One of the first smart toilets was available from Toto in the early 2000s. The toilets sampled urinary sugar and hormone levels but were ultimately discontinued due to low demand, Bill Strang, the president of operations and ecommerce for Toto USA, told NBC News MACH in an email. However, “we are constantly monitoring the market for a strong trend in this area,” Strang said.
In September 2018, electronics giant Panasonic released a health-tracking toilet in China that tests the urine for blood, protein, and other key health indicators. The device also uses sensors embedded in an armrest to measure a person’s body fat and identify different users by scanning their fingerprints.
Like Berry and Gambhir, Vikram Kashyap, founder and CEO of the San Francisco-based startup Toi Labs, is another who thinks the time has come for smart toilets. His company is currently testing its “TrueLoo” toilet seat in homes around the country and hopes to bring it to market in several years. The toilet seat, which he said can be attached to most existing toilets, uses “optical sensors that scan what's in the toilet,” Kashyap says. The goal is to analyze urine and stool for abnormalities in color, consistency, volume and frequency; future models will also chemically analyze the waste material, Kashyap says.
Meanwhile, Gambhir and his colleagues are also developing a smart toilet for residential use. The device will replace a conventional toilet seat and flush handle. A number of sensors will be housed on the underside of the seat, including a camera and a cartridge with paper strips that change color when they come into contact with different substances in the urine, such as blood or sugar. When motion sensors detect that a person is sitting down, this cartridge will slide into view and sample urine on its way into the bowl.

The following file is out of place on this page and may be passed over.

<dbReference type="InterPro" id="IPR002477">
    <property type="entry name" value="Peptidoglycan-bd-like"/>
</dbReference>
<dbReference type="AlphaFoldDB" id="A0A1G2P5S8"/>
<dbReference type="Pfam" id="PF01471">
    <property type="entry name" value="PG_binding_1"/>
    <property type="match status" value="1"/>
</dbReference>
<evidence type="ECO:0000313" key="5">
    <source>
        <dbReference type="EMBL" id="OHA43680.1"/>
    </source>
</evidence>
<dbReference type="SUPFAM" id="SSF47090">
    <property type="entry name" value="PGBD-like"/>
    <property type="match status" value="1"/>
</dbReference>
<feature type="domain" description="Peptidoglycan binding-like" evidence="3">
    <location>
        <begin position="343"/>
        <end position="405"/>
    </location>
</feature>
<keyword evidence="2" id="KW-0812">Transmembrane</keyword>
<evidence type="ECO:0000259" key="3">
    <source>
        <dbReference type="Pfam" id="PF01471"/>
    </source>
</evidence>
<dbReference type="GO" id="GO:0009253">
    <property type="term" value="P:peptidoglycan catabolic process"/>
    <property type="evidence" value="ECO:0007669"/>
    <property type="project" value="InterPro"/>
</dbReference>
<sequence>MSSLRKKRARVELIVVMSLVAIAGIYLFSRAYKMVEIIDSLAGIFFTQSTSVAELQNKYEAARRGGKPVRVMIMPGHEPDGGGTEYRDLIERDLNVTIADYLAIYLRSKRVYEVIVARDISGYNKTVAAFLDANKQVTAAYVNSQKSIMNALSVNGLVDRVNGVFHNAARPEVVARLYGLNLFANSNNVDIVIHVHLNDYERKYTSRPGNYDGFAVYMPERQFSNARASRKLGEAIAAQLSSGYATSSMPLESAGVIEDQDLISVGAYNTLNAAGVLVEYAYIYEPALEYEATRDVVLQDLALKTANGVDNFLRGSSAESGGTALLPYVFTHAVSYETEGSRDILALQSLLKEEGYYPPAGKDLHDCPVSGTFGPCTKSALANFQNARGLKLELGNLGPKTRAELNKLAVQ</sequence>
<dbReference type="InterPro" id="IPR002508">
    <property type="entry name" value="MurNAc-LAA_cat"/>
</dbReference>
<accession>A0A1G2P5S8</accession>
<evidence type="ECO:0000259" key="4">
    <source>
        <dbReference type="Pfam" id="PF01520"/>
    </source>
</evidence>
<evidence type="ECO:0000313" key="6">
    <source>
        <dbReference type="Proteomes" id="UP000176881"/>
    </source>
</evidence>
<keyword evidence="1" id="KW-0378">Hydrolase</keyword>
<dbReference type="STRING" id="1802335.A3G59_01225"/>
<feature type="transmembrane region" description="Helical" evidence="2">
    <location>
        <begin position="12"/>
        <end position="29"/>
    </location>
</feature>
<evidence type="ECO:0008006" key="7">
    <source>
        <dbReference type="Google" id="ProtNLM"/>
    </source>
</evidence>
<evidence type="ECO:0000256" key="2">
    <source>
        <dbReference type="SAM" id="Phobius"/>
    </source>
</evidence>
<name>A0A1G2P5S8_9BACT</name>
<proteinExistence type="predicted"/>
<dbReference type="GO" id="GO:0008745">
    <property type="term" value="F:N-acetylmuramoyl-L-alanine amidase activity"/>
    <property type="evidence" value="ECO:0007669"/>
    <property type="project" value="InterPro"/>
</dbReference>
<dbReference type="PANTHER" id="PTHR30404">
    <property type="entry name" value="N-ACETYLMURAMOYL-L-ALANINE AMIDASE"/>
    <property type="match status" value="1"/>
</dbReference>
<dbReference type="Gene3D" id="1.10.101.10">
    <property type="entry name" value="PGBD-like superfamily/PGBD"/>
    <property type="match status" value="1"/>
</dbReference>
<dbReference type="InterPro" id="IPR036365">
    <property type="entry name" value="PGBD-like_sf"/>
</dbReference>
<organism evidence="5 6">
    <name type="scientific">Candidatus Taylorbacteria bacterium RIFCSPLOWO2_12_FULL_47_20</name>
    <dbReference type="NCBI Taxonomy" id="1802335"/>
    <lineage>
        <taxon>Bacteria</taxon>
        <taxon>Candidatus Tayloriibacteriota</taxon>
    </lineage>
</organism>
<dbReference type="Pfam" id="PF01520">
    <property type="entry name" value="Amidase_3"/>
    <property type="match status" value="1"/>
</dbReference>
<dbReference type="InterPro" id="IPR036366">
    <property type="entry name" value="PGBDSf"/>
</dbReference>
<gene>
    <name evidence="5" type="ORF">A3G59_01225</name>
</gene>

The experience of using such a toilet won’t be intrusive, Gambhir says. People will simply go to the bathroom, flush and go on about their day. Meanwhile, the toilet will analyze the user’s waste, identify the person using fingerprint sensors embedded in the flush handle and then send the results to the cloud or an app on a smartphone. And should the toilet detect a worrisome trend — like traces of blood in the urine — it will send an alert prompting the user to schedule a doctor appointment.
Gambhir is setting up a clinical trial to test the devices, and ultimately plans to collect a wide range of information, including urinary sugar levels, blood, urine flow, the presence of bacteria and stool consistency. He and his colleagues have not yet decided how to commercialize the smart toilet, but Gambhir said he hopes it will be ready for home use in five to seven years.
Smart toilets present a series of challenges for those trying to develop and market them, including making them reliable and easy to use — and finding a way to connect with consumers who might find such a product intrusive.
“People — particularly in the U.S. — are very squeamish and skittish about talking about their excreta,” Kashyap says.
Then there’s the matter of privacy. “This is very, very personal data,” Berry says. “So this technology is going to have to have very robust security infrastructure to make sure this isn’t data that a hacker or a thief or a curious houseguest would be able to make themselves privy to.”
But Lindenmayer thinks consumers will likely embrace smart toilets once they realize the benefits they offer. He says occasional doctor visits offer a comparatively fragmented view of health, likening one’s day-to-day health to a motion picture. “It’s as if you were to watch a full feature-length film and only have two frames of it,” he says.
Smart toilets could help fill in the gaps in this picture, Lindenmayer added, giving people more control and awareness of their own health and bodies.